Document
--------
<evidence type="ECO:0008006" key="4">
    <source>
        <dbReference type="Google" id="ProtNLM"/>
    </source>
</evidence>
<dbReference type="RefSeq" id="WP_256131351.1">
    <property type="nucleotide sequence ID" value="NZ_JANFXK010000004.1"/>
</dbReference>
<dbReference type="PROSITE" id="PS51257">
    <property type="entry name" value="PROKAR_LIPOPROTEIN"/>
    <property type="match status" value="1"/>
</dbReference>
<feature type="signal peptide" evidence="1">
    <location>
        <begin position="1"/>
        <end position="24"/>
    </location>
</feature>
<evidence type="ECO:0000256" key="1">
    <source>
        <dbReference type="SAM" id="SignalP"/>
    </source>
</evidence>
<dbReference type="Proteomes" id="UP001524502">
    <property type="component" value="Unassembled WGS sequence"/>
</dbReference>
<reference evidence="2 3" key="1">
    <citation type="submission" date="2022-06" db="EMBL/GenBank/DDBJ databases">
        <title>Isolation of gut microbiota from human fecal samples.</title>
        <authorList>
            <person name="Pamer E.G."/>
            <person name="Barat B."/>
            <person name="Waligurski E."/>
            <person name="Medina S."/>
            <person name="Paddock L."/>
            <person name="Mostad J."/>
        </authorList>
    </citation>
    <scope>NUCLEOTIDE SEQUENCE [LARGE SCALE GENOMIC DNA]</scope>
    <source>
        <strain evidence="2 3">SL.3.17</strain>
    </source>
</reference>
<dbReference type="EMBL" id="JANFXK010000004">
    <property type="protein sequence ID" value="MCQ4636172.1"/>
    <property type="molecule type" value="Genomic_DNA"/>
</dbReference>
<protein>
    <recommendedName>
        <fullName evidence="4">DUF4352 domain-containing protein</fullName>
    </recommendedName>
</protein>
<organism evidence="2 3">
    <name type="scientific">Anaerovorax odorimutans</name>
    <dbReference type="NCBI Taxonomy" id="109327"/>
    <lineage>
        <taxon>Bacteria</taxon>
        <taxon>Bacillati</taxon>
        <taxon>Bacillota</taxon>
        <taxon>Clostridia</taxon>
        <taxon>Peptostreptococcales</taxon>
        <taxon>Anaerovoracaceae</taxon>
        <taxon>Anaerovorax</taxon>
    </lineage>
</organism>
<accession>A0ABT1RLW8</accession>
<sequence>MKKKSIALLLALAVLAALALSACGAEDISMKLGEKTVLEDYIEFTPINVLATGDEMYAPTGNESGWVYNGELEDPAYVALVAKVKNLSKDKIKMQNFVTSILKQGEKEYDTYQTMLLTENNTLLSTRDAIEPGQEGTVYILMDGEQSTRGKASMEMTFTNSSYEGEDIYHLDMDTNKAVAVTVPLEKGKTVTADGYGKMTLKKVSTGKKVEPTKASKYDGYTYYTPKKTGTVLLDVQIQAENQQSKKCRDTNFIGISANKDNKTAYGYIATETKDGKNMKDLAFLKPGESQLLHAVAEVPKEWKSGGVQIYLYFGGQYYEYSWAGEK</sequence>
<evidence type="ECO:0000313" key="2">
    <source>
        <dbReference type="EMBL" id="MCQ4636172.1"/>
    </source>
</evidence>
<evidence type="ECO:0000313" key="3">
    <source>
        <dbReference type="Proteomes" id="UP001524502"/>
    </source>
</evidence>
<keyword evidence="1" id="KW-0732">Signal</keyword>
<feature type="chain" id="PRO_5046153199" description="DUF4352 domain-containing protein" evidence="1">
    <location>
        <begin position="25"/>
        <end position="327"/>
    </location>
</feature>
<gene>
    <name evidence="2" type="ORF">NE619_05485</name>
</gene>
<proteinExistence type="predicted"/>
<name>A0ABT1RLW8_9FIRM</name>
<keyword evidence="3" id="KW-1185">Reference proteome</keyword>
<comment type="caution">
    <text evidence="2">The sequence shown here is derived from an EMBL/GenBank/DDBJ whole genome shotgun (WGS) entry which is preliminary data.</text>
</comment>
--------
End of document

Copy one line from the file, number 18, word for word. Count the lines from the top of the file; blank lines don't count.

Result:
</feature>